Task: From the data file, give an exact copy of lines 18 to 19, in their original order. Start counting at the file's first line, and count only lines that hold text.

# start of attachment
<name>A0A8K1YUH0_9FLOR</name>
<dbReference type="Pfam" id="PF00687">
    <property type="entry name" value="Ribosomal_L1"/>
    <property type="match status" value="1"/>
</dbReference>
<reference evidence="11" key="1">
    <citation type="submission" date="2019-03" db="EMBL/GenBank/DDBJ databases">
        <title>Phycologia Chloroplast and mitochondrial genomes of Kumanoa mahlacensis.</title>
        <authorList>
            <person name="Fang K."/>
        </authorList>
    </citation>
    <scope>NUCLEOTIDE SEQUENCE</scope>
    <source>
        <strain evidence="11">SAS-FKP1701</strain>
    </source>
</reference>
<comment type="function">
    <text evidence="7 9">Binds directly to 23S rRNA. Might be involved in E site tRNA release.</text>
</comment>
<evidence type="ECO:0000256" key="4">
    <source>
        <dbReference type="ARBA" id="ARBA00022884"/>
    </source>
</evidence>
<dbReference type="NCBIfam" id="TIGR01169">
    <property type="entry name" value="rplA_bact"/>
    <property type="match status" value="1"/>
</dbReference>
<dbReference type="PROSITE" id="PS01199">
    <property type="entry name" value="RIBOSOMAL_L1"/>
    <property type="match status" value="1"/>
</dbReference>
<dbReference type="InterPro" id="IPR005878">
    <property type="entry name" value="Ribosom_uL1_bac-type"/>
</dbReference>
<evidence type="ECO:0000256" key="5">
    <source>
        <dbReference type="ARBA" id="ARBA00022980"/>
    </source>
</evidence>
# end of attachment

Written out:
<comment type="function">
    <text evidence="7 9">Binds directly to 23S rRNA. Might be involved in E site tRNA release.</text>